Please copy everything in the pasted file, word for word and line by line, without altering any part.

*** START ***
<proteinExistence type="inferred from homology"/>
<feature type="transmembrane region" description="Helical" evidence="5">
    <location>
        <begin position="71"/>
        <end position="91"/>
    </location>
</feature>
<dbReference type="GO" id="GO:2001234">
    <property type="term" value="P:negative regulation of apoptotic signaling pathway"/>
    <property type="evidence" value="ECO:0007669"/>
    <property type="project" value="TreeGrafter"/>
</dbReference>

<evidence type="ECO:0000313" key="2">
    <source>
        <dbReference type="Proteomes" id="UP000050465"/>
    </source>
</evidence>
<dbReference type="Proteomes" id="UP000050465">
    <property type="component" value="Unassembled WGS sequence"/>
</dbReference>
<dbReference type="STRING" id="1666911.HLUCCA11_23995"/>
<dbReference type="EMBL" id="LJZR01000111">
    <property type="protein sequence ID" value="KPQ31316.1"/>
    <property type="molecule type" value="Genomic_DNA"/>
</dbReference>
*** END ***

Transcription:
<proteinExistence type="inferred from homology"/>
<feature type="transmembrane region" description="Helical" evidence="5">
    <location>
        <begin position="71"/>
        <end position="91"/>
    </location>
</feature>
<dbReference type="GO" id="GO:2001234">
    <property type="term" value="P:negative regulation of apoptotic signaling pathway"/>
    <property type="evidence" value="ECO:0007669"/>
    <property type="project" value="TreeGrafter"/>
</dbReference>

<evidence type="ECO:0000313" key="2">
    <source>
        <dbReference type="Proteomes" id="UP000050465"/>
    </source>
</evidence>
<dbReference type="Proteomes" id="UP000050465">
    <property type="component" value="Unassembled WGS sequence"/>
</dbReference>
<dbReference type="STRING" id="1666911.HLUCCA11_23995"/>
<dbReference type="EMBL" id="LJZR01000111">
    <property type="protein sequence ID" value="KPQ31316.1"/>
    <property type="molecule type" value="Genomic_DNA"/>
</dbReference>